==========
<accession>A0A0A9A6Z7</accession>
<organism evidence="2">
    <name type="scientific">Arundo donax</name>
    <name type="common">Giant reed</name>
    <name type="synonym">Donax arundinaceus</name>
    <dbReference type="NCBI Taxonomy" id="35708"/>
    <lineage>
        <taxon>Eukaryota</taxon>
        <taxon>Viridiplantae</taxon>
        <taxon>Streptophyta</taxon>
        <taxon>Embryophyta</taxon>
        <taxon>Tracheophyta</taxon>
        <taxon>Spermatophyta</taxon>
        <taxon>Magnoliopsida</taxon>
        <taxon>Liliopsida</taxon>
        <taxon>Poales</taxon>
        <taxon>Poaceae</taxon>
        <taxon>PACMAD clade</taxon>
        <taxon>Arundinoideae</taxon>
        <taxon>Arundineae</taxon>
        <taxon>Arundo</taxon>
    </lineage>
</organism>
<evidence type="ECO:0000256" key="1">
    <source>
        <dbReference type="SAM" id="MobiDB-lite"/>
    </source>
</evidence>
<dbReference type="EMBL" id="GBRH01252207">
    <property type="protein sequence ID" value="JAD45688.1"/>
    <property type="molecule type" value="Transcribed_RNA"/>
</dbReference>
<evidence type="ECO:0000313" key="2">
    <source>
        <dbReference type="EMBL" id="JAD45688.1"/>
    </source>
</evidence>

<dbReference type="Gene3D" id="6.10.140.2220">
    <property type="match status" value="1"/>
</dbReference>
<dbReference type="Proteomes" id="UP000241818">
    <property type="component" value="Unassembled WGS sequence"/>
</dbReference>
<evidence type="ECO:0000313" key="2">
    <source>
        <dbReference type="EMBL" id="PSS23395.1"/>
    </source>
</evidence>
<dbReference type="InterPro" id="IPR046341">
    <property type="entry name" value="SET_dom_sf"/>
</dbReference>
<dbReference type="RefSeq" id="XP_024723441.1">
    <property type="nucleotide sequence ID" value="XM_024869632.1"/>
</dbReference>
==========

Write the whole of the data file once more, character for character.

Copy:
<accession>A0A0A9A6Z7</accession>
<organism evidence="2">
    <name type="scientific">Arundo donax</name>
    <name type="common">Giant reed</name>
    <name type="synonym">Donax arundinaceus</name>
    <dbReference type="NCBI Taxonomy" id="35708"/>
    <lineage>
        <taxon>Eukaryota</taxon>
        <taxon>Viridiplantae</taxon>
        <taxon>Streptophyta</taxon>
        <taxon>Embryophyta</taxon>
        <taxon>Tracheophyta</taxon>
        <taxon>Spermatophyta</taxon>
        <taxon>Magnoliopsida</taxon>
        <taxon>Liliopsida</taxon>
        <taxon>Poales</taxon>
        <taxon>Poaceae</taxon>
        <taxon>PACMAD clade</taxon>
        <taxon>Arundinoideae</taxon>
        <taxon>Arundineae</taxon>
        <taxon>Arundo</taxon>
    </lineage>
</organism>
<evidence type="ECO:0000256" key="1">
    <source>
        <dbReference type="SAM" id="MobiDB-lite"/>
    </source>
</evidence>
<dbReference type="EMBL" id="GBRH01252207">
    <property type="protein sequence ID" value="JAD45688.1"/>
    <property type="molecule type" value="Transcribed_RNA"/>
</dbReference>
<evidence type="ECO:0000313" key="2">
    <source>
        <dbReference type="EMBL" id="JAD45688.1"/>
    </source>
</evidence>

<dbReference type="Gene3D" id="6.10.140.2220">
    <property type="match status" value="1"/>
</dbReference>
<dbReference type="Proteomes" id="UP000241818">
    <property type="component" value="Unassembled WGS sequence"/>
</dbReference>
<evidence type="ECO:0000313" key="2">
    <source>
        <dbReference type="EMBL" id="PSS23395.1"/>
    </source>
</evidence>
<dbReference type="InterPro" id="IPR046341">
    <property type="entry name" value="SET_dom_sf"/>
</dbReference>
<dbReference type="RefSeq" id="XP_024723441.1">
    <property type="nucleotide sequence ID" value="XM_024869632.1"/>
</dbReference>